When Napoleon Bonaparte overthrew the First Republic on the Eighteenth of Brumaire, L’An VII (November 9, 1799), he led his grenadiers into both houses of the Corps législatif, the national legislature. He was first through the doors. The legislators knew why he had come. If one man with a pistol had been unimpressed, his shot might have changed history beyond our capacity to imagine.

Trump, who assured the mob he’d be with them at the Capitol, sent them on their way and retreated to the safety of the White House to watch events unfold on television.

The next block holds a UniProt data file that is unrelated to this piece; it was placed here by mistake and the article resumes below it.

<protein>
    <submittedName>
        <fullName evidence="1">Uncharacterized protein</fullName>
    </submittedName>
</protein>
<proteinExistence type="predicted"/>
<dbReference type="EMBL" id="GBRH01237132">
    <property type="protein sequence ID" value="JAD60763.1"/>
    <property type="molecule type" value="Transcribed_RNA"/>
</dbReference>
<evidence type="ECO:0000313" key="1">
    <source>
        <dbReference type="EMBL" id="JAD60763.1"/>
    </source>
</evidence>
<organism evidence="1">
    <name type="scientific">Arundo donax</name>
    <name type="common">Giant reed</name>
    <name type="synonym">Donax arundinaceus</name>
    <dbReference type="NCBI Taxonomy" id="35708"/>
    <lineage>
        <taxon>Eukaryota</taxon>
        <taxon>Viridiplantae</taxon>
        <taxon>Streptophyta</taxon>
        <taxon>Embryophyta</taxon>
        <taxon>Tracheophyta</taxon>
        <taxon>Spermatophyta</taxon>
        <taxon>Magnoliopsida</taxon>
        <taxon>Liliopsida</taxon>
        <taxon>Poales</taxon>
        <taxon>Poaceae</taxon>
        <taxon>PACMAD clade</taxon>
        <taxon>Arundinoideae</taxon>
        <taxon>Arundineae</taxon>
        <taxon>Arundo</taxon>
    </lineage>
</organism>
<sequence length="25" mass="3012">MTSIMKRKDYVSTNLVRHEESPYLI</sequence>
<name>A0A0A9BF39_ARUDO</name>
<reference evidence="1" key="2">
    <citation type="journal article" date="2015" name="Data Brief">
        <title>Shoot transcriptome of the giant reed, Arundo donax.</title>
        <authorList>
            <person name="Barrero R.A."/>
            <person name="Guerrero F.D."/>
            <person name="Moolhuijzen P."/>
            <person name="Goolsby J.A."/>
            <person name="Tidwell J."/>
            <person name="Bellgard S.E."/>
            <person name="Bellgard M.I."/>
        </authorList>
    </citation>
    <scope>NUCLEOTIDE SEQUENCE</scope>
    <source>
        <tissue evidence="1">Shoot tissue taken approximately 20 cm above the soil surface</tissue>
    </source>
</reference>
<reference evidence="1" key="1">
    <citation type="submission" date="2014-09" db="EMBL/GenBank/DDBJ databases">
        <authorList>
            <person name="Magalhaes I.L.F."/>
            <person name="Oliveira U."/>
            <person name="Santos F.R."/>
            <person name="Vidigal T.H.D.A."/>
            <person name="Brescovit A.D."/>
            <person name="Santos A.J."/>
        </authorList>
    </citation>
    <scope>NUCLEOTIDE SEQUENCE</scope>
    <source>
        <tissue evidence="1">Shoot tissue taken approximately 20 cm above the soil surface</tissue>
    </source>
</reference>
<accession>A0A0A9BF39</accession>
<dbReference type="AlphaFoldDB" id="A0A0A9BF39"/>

Bonaparte, whatever his flaws, had the courage of his ambition. Trump's unmanly cowardice has long been self-evident. The best proof of his incapacity is that he failed.

Our First Republic prevailed and, God willing, shall endure.


Register or Login to leave a comment